What You Need To Know About Your Child's Allergy
Family History Of Allergy
If there is a history of food allergy, eczema, hay fever or asthma in your family (one or more of your child’s first-degree relatives i.e. parent or sibling) then there is a higher risk of your child developing a food allergy.
If you suspect your child has an allergy, talk to your healthcare professional. There are specialized formulas available and your healthcare professional will advise you if you need to use one for your child.
New European expert guidance states that potential allergenic foods do not need to be excluded or introduced late to a child’s diet, even if there is a family history of allergy1. When you do introduce potential allergenic foods, give them one at a time and spaced apart to allow you to monitor any adverse reactions to the food.
What types of food are potential allergens2?
- Cows’ milk
- Tree Nuts
If you feel your child may have an allergic reaction talk to your local doctor for a correct diagnosis. They will most likely refer you to a Dietitian who will review the symptoms and advise you as to the most appropriate diet for your little one. Ensure you have your Doctor or Dietitian’s approval before eliminating any foods from your child’s diet as by doing so could possibly be depriving your child of essential nutrients.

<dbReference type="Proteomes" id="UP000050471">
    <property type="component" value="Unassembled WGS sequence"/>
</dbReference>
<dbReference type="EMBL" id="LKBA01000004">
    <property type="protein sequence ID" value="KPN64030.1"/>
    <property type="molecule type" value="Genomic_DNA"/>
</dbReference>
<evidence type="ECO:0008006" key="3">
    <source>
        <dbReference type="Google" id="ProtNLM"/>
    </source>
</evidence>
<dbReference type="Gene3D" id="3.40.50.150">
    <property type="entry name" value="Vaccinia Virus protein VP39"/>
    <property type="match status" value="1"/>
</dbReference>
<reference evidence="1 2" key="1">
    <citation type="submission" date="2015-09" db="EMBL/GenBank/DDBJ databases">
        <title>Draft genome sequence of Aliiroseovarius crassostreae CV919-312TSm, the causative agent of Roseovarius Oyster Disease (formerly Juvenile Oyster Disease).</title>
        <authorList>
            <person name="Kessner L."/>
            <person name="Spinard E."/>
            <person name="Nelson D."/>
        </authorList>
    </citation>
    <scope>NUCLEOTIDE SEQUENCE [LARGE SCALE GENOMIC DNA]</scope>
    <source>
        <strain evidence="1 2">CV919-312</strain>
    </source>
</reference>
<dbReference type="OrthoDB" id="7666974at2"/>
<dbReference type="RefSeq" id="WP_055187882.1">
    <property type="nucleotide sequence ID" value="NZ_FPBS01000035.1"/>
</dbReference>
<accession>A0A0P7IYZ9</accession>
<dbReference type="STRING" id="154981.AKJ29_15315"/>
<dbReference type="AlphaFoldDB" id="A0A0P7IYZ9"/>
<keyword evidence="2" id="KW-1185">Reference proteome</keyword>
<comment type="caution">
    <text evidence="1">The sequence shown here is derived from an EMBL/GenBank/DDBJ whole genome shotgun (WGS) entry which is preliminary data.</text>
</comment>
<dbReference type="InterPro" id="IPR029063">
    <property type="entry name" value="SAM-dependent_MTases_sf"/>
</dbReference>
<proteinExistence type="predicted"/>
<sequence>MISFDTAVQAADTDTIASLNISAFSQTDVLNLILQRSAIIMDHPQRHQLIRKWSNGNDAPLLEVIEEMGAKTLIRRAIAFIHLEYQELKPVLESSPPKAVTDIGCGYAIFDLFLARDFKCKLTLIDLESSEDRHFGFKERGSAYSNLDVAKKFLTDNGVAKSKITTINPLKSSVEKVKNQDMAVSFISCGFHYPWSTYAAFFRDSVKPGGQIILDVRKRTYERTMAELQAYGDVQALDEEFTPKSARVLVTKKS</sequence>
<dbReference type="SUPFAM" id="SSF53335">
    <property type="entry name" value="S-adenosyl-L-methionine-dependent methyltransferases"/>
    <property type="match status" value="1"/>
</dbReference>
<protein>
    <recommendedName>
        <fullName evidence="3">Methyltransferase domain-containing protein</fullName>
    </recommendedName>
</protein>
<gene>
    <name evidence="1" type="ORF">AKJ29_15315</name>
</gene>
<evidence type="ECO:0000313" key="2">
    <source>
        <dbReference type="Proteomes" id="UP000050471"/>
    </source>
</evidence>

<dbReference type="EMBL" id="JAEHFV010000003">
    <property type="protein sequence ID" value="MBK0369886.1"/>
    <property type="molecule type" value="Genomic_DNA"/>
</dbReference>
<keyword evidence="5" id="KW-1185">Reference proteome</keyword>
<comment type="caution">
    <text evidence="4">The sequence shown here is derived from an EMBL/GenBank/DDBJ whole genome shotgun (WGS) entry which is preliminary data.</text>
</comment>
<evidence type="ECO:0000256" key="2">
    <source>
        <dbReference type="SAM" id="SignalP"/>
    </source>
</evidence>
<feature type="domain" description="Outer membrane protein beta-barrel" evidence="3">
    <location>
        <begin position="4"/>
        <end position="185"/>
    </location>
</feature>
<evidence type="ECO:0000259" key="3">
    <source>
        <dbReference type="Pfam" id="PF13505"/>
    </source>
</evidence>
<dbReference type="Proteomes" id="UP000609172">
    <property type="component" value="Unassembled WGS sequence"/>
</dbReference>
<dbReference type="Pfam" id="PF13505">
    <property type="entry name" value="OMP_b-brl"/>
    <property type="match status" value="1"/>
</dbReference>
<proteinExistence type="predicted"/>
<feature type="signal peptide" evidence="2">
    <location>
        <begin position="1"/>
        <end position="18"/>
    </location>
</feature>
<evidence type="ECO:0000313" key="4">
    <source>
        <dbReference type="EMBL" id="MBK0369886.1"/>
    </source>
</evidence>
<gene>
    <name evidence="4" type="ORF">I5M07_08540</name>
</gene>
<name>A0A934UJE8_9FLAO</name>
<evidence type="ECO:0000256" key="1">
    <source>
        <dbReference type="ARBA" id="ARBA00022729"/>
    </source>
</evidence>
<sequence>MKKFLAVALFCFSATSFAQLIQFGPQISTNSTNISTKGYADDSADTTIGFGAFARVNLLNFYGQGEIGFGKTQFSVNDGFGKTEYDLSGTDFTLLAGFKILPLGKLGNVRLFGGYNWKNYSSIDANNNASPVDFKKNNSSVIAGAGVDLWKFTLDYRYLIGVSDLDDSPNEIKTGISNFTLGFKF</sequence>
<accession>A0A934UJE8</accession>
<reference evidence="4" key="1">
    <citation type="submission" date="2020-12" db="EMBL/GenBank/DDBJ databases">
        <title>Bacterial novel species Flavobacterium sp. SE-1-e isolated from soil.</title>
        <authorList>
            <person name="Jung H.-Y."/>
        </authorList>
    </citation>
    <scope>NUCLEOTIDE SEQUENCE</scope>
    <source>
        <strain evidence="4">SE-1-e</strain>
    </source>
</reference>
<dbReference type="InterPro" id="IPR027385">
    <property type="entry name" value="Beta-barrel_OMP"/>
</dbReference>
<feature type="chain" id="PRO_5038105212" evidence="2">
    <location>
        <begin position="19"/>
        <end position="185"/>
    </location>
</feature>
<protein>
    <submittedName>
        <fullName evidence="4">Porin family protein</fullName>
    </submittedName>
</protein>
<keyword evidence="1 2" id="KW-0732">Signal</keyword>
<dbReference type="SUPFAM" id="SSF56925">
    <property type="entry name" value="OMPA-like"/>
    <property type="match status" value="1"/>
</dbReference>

What do I look out for?
- Eczema or skin irritation particularly on the face
- Swollen lips and eyes
- Wheezing, runny nose, sore throat and watery eyes
- Nausea, vomiting and diarrhoea
- Reactions can also be more severe, breathing difficulties or a drop in blood pressure (anaphylaxis) may be life threatening, if your child shows these symptoms call emergency services immediately.
Will an allergy affect my child for his whole life?
It depends on the type of allergy, the majority of children will grow out of cows’ milk allergy by the age of 3 - 5 years3. However, it is unlikely that children will grow out of a nut allergy for example. It is important that you monitor your child’s condition closely with your General Practitioner. and that he is retested occasionally to see if the allergy still exists.
1. Abrams, E. M., & Becker, A. B. (2015). Food introduction and allergy prevention in infants. Retrieved from https://www.ncbi.nlm.nih.gov/pmc/articles/PMC4646750/.
2. American Academy of Allergy Asthma & Immunology. (n.d.). Prevention of Allergies and Asthma in Children. Retrieved from https://www.aaaai.org/conditions-and-treatments/library/allergy-library/prevention-of-allergies-and-asthma-in-children
3. Caffarelli et al. 2010. Cow’s milk protein allergy in children: a practical guide. Italian Journal of Pediatrics, 36:5
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